I tried to leave a comment, but twas asking complicated things about registering.
$ ssh-copy-id ‘-p xx -i ~/.ssh/id_rsa.pub firstname.lastname@example.org’
SPICE also keeps coming up as a possible solution to the lack of built-in network translucency in Wayland, the technology many would like to see replace X down the road.
Especially with NoMachine's NX 4 going closed source (previous versions were partially open, allowing others to replace the closed parts and produce a fully open stack), I'm looking to SPICE as a replacement.
On the remote machine which will export the application(s):
xpra start :100
On your local machine, you would use something like:
xpra attach ssh:serverhostname:100
You can even detach the windows(s) from one computer and reattach from another, like GNU Screen.
One problem is that NX 3 doesn't support newer X extensions like COMPOSITE and DAMAGE, though. NX 4 does, but is no longer open. So the future viability is kind of starting to break down already, if you ask me.
Enter the ControlMaster mechanism (see man ssh_config):
ControlMaster's biggest advantage is using a single encryption channel for multiple connections. Especially handy if you need to jumphost through a vpn machine.
When I want to work with a server, I very often use "sshfs <servername>:<remote_dir> <local_path>" to mount it to my local drive. (By default <remote_dir> is your remote home directory, so you can omit it if that's what you want).
Then you avoid all that mucking around with ssh while working. Probably a bit more inefficient, but you can use rsync if you're pushing a lot of data around.
Available on homebrew as "brew install sshfs".
There is a downside to sshfs, though, and it's related to the classic Joel on Software post, "The Law of Leaky Abstractions" (http://www.joelonsoftware.com/articles/LeakyAbstractions.htm...). A relevant quote from that article is:
Abstractions fail. Sometimes a little, sometimes a lot. There's leakage. Things go wrong. It happens all over the place when you have abstractions.
It sucks to be using your editor of choice to modify a file mounted on an sshfs filesystem and have something not quite work right. Something as simple as having the latency be higher than the local filesystem can make saves (and even autosaves) ruin the user experience. And you're pretty well hosed when the connection drops; you're almost guaranteed to lose at least some work.
That is why these days I tend to avoid sshfs and simply SSH+screen to a remote machine, where I can then run vim using a .vimrc file that matches the one on my home machine. I get exactly the same editing system no matter where I'm logged in, and instead of hiding connection problems somewhere that you can't control, it's very clear what will happen when a disconnection occurs.
Of course, if it's across a local or very reliable network, all of my arguments disappear and sshfs is an excellent tool.
(I don't want to clutter my laptop with various versions of PHP, Apache, etc. that I need for work, so I run a VM - as of late, I've been using ~/projects/workProject1 as my working folder, mounting it via VirtualBox's shared folders, but the read/write speed on the VM is pretty atrocious. Which is sometimes great for testing, but not so great when I accidentally type "git status" in the VM instead of the host machine, and wait a full minute before realizing my mistake.)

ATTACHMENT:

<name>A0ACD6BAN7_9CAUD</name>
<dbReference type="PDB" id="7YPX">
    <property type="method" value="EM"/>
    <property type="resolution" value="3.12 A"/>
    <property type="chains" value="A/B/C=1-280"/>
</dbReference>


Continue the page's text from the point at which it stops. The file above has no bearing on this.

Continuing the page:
I just followed the homebrew directions, I don't remember doing anything funky to get it installed.
I have written thousands of lines of code with NX, Eclipse and latencies of ~100ms! There is no way to do something similar with VNC or anything else.
http://freenx.berlios.de/ FreeNX is a great service. Also NoMachine NX Client is a great client. If you use them once, you can't even hear about VNC and other remote control services.
I wish there was NX for mac, since I try my best in life not to use ms technology.
ssh -D1080 email@example.com
It is really useful if you want to access virtual named hosts behind remote servers or just want to specify the uri instead of fiddling around with ports.
> cd && tar czv src | ssh example.com 'tar xz'
Why would you not want to use scp?
scp -r src/ example.com:~/target/
1. The scp command is not quite the same because it's not maintaining all the file metadata the way that tar is.
2. The examples were mostly intended to be illustrative, showing that you can do things like cd around on the remote machine before receiving/sending the data across the SSH pipe.
My VNC server example near the bottom of the post was a more useful example of the type of thing you can do with SSH that doesn't have another easy solution.
and voila! You can resume big file transfers now.
ssh -R8080:localhost:80 remote.host
This is really useful for some firewall punching (if you can access the ssh server or have at least a http proxy which supports CONNECT) and exposing private services remotely.
It would also get you fired from most places I've worked.
For example, I have a remote proxy server, a different remote web server, github and so on, all with different user names and ports. I can alias each with their own setup, including adding an entry for a tunnel.
ssh -C -f -L 5901:localhost:5900 example.com sleep 10; open vnc://localhost:5901;
One line. Add is as an alias, configure ssh keys and you can connect to your home machine from anywhere securely.
For example, I route http://blah.example.com to my home server, then use VirtualHost to route blah.example.come to port 8080
# run under screen if we are connected via ssh
if [ "$SSH_CONNECTION" ] ; then
rm -f .ssh/auth-sock
if [ -e "$SSH_AUTH_SOCK" ] ; then
ln -s "$SSH_AUTH_SOCK" .ssh/auth-sock
screen -d -R